The manuscript proposes a 802.15.4e TSCH simulator written in NodeJS JavaScript.

The paper is well written BUT:

  • MAJOR STUFF:
    • there IS ns3 code for tsch (https://github.com/EIT-ICT-RICH/ns-3-dev-TSCH)
    • there is also a simulator specifically done for the application the author is referencing (https://openwsn.atlassian.net/wiki/spaces/OW/overview)
    • I do not think it is a good idea to implement anything that needs to go fast over NodeJS, the fact that its speed is compared to other approaches that also use Java does not add any relevant information.
    • The fact that the link features are pre-computed and then updated periodically (ONLY in case of mobility) looks like a simplification too big. Even if it is justified by the fact that the other solutions have even more simple models does not mean anything compared to the per-packet link evaluation of ns3/omnet/openWsn. The same applies to propagation models, or their absence thereof.
  • MINOR STUFF
    • please reference something when you say that the other approaches are impractical to use or non-scalable (introduction).
    • how fast is the link update in case of mobility? At what update interval the simulation slows down to be comparable with the other approaches?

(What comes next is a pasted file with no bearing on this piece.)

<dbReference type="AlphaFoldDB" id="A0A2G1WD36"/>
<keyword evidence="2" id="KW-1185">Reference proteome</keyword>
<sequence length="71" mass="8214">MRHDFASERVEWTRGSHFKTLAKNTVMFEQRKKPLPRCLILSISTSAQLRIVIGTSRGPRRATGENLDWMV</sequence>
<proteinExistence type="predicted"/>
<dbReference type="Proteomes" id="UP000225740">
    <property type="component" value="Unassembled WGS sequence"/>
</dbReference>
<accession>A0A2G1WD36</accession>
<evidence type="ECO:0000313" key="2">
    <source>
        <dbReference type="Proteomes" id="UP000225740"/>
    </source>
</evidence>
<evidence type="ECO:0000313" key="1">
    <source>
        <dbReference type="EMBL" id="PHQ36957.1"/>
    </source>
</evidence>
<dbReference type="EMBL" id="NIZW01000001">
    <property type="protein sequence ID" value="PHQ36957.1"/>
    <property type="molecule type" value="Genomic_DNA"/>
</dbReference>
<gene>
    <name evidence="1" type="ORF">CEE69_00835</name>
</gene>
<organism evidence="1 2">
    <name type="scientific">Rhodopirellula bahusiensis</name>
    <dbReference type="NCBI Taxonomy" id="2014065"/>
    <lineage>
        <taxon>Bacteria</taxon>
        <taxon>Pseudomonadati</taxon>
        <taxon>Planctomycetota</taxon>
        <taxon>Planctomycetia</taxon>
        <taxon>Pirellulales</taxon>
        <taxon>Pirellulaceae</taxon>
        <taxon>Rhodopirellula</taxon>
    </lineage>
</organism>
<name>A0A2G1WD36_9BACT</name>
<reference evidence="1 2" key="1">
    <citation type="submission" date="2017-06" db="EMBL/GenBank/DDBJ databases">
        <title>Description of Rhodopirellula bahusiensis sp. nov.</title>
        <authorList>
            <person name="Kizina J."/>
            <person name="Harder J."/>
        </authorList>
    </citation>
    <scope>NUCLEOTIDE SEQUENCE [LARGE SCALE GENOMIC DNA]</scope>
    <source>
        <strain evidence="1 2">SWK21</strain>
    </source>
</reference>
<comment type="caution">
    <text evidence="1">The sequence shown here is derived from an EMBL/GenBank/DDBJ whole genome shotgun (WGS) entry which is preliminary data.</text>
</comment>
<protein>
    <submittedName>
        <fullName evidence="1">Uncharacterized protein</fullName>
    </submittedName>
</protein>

• Please do not chastise ns3/omnet to be cumbersome to set up and then propose JSON files to edit manually as a mean to configure your approach. 
    • Are there any application models already available?
    • Figure 9 is very difficult to read in BW print.

Author Response

Please see the attached document.

Author Response File: Author Response.pdf

Round 2

Reviewer 3 Report

The small corrections, that better specified the manuscript scope, enhanced the manuscript quality above the threshold for publication consideration.

However, I do not recommend immediate publications as (conditionally, please see below) there are still some small issues to resolve and the revision/response times are fast enough to justify this kind of granularity.

  • In the introduction, i do not "like" the use of the term "slow". One can say that one implementation focuses on computations that are not necessary in some scenarios, but not that it is "slow".
  • The author mention that it was impossible to perform more experiments due to time constraints implicit in the revision. I have asked the Editors to allow more time.
    • ONLY IF ALLOWED BY THE EDITORS please consider do a comparation campaign against OpenSim/OpenWSN.
  • About the implementing language discussion:
    1. if you had implemented  your approach using C/C++, would have it been "faster" ?